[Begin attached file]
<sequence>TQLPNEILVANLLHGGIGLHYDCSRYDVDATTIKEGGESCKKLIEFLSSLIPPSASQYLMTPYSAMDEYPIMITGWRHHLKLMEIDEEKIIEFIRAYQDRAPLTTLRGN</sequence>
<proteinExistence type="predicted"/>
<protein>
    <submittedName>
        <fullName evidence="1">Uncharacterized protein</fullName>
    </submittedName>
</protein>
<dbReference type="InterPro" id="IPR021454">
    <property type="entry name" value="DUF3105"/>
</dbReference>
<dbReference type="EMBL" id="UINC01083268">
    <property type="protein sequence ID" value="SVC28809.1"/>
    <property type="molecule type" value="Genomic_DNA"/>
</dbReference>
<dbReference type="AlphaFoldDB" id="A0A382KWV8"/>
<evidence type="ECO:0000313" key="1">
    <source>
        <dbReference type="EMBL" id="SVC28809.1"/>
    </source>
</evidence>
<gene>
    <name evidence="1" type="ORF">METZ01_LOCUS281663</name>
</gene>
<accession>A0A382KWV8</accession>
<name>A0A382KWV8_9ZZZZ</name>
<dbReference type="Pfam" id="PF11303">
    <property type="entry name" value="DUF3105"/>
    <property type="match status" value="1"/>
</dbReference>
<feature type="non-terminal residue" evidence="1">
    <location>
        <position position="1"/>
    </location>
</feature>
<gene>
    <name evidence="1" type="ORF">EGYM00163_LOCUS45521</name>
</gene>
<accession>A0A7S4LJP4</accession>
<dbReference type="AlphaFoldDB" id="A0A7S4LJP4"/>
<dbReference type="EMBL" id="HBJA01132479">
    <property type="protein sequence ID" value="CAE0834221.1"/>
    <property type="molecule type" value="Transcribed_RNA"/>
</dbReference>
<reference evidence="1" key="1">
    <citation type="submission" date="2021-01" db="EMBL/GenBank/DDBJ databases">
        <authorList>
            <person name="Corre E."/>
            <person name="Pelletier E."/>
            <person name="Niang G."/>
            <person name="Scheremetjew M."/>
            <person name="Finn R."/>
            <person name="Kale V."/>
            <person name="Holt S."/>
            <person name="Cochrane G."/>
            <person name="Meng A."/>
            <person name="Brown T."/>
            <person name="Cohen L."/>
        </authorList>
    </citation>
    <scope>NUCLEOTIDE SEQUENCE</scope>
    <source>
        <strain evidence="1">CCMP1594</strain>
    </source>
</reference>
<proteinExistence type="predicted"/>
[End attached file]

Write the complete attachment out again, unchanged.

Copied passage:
<sequence>TQLPNEILVANLLHGGIGLHYDCSRYDVDATTIKEGGESCKKLIEFLSSLIPPSASQYLMTPYSAMDEYPIMITGWRHHLKLMEIDEEKIIEFIRAYQDRAPLTTLRGN</sequence>
<proteinExistence type="predicted"/>
<protein>
    <submittedName>
        <fullName evidence="1">Uncharacterized protein</fullName>
    </submittedName>
</protein>
<dbReference type="InterPro" id="IPR021454">
    <property type="entry name" value="DUF3105"/>
</dbReference>
<dbReference type="EMBL" id="UINC01083268">
    <property type="protein sequence ID" value="SVC28809.1"/>
    <property type="molecule type" value="Genomic_DNA"/>
</dbReference>
<dbReference type="AlphaFoldDB" id="A0A382KWV8"/>
<evidence type="ECO:0000313" key="1">
    <source>
        <dbReference type="EMBL" id="SVC28809.1"/>
    </source>
</evidence>
<gene>
    <name evidence="1" type="ORF">METZ01_LOCUS281663</name>
</gene>
<accession>A0A382KWV8</accession>
<name>A0A382KWV8_9ZZZZ</name>
<dbReference type="Pfam" id="PF11303">
    <property type="entry name" value="DUF3105"/>
    <property type="match status" value="1"/>
</dbReference>
<feature type="non-terminal residue" evidence="1">
    <location>
        <position position="1"/>
    </location>
</feature>
<gene>
    <name evidence="1" type="ORF">EGYM00163_LOCUS45521</name>
</gene>
<accession>A0A7S4LJP4</accession>
<dbReference type="AlphaFoldDB" id="A0A7S4LJP4"/>
<dbReference type="EMBL" id="HBJA01132479">
    <property type="protein sequence ID" value="CAE0834221.1"/>
    <property type="molecule type" value="Transcribed_RNA"/>
</dbReference>
<reference evidence="1" key="1">
    <citation type="submission" date="2021-01" db="EMBL/GenBank/DDBJ databases">
        <authorList>
            <person name="Corre E."/>
            <person name="Pelletier E."/>
            <person name="Niang G."/>
            <person name="Scheremetjew M."/>
            <person name="Finn R."/>
            <person name="Kale V."/>
            <person name="Holt S."/>
            <person name="Cochrane G."/>
            <person name="Meng A."/>
            <person name="Brown T."/>
            <person name="Cohen L."/>
        </authorList>
    </citation>
    <scope>NUCLEOTIDE SEQUENCE</scope>
    <source>
        <strain evidence="1">CCMP1594</strain>
    </source>
</reference>
<proteinExistence type="predicted"/>